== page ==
Dickinson said the company built a power generating facility on its Research Parkway corporate campus several years ago but still purchases some power from the town’s Electric Division.
Joe Mira, the chairman of the town’s Economic Development Commission, said officials in that office had not been contacted by the company about the possibility of the Wallingford location being shut down.

“They have always been a good corporate citizen, but this is the kind of a decision that isn’t made at the local level,” Mira said. “What we’re try to determine right now is whether we will be able to compete for the jobs that will remain in Connecticut.

Egenolf said the company did not contact Connecticut officials before making its decision. He declined to comment why Bristol-Myers Squibb officials elected not to give state or town officials any advanced warning .

The company’s Wallingford facility once housed a workforce of 1,200 people, according to Egenolf. But starting in 2007, he said, Bristol-Myers Squibb has undergone a series of changes that have reduced the number of people who are employed there.

In addition to Malloy, reaction to the news from other Connecticut political leaders was swift.

Senate Minority Leader Len Fasano, (R-East Haven) and Deputy House Republican Leader Vincent Candelora (R-North Branford), who both represent Wallingford, called the news “devastating.”

“People are losing their jobs, and many of those who may have an opportunity to keep them will be moving out of state,” the two state lawmakers said in a statement. “Clearly, economic advantages and disadvantages were considered when the company decided to close down existing locations in favor of a new location.”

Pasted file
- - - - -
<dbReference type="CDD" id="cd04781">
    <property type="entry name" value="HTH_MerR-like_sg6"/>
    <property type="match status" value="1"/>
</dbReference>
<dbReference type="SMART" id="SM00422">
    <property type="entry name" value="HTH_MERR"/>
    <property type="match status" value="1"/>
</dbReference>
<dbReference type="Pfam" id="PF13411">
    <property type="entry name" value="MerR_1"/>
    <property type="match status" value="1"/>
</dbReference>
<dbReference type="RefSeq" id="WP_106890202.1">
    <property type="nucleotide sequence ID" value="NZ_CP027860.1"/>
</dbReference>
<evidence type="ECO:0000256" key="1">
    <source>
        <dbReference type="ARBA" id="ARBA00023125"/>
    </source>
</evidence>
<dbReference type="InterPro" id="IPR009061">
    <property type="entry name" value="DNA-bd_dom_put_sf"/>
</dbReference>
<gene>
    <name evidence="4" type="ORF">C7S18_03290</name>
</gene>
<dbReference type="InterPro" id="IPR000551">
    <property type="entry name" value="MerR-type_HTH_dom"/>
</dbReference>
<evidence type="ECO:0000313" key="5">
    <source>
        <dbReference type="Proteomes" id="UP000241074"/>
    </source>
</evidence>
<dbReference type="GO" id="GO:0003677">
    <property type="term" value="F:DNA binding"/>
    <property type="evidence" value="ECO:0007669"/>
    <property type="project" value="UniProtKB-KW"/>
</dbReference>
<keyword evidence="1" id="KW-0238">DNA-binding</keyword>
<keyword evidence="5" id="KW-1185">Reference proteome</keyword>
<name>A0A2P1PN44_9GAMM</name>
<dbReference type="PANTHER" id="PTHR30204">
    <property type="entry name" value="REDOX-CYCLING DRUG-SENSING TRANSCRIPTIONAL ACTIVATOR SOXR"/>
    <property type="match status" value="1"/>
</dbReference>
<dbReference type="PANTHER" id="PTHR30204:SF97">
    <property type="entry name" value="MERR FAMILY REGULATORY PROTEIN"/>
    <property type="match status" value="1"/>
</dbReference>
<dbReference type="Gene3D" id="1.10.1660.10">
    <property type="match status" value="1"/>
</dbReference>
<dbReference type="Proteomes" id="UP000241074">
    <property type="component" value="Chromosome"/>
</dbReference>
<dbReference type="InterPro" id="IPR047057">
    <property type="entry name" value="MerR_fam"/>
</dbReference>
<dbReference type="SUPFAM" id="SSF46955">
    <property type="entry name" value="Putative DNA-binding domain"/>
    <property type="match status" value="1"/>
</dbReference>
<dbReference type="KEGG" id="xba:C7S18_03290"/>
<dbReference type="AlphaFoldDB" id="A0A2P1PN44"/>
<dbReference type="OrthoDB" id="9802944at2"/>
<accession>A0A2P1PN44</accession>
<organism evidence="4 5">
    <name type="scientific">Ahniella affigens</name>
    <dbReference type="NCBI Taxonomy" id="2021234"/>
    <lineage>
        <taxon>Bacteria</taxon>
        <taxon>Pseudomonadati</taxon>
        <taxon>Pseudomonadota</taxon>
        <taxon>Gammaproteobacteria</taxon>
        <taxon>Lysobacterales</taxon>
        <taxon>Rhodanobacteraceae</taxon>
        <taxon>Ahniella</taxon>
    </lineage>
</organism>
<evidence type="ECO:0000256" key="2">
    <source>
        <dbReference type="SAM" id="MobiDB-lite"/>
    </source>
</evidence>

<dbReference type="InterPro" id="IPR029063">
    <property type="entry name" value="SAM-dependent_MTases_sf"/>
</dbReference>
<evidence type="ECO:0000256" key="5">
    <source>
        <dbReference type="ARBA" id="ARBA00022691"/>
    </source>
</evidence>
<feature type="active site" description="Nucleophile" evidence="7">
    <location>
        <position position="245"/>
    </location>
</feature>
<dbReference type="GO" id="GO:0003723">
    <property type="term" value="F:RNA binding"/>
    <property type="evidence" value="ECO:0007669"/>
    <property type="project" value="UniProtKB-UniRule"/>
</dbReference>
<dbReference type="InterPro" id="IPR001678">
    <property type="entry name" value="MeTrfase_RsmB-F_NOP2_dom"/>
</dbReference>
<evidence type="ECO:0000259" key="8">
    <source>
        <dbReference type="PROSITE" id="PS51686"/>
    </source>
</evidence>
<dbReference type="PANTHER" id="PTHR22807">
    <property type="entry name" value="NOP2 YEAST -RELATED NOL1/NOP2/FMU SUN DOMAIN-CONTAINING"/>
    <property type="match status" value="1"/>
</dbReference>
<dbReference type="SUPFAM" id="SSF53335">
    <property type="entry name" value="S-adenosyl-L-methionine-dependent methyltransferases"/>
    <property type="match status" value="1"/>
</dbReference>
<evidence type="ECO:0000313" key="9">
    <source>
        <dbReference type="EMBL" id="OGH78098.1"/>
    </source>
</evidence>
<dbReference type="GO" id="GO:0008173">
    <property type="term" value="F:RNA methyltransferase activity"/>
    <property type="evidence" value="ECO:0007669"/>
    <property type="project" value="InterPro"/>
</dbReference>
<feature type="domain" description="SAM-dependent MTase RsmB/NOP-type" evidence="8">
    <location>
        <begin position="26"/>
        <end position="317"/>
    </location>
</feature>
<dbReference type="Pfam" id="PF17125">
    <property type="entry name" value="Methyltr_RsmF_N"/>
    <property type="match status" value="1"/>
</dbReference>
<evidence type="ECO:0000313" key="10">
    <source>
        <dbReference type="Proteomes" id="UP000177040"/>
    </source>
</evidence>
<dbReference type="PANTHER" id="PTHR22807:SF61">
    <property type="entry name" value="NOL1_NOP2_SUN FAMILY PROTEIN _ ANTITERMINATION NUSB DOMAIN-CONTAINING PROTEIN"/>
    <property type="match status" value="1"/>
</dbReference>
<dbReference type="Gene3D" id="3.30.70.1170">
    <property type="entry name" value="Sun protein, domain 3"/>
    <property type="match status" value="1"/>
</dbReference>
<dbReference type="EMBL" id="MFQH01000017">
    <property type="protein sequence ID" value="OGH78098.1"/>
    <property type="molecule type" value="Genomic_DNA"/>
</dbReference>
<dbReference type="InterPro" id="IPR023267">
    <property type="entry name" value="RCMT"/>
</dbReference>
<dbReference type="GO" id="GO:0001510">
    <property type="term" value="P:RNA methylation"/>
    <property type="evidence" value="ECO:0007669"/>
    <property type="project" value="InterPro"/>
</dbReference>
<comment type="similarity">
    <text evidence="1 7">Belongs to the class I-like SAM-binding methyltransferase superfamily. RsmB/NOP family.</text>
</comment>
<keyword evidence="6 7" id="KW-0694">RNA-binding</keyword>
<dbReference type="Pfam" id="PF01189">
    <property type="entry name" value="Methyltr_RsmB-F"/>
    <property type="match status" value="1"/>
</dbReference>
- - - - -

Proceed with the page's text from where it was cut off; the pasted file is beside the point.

U.S. Rep. Rosa DeLauro, D-3, said in a statement she was “deeply troubled” to hear the news.

“This facility’s closure will devastate these workers’ lives and those of their families, while hurting the Town of Wallingford,” DeLauro wrote. “I stand ready to help the affected workers and urge those in need of assistance to contact my office.”

Liz Verna, a principal in Wallingford-based Verna Properties and past-president of the Connecticut Home Builders & Remodelers Association, said Bristol-Myers Squibb’s decision “will have a ripple effect on the state’s housing market.”

“That’s a few hundred more people who won’t be buying new homes or who will be putting their existing homes up for sale,” Verna said. “It’s discouraging for a small business like our, it really is.”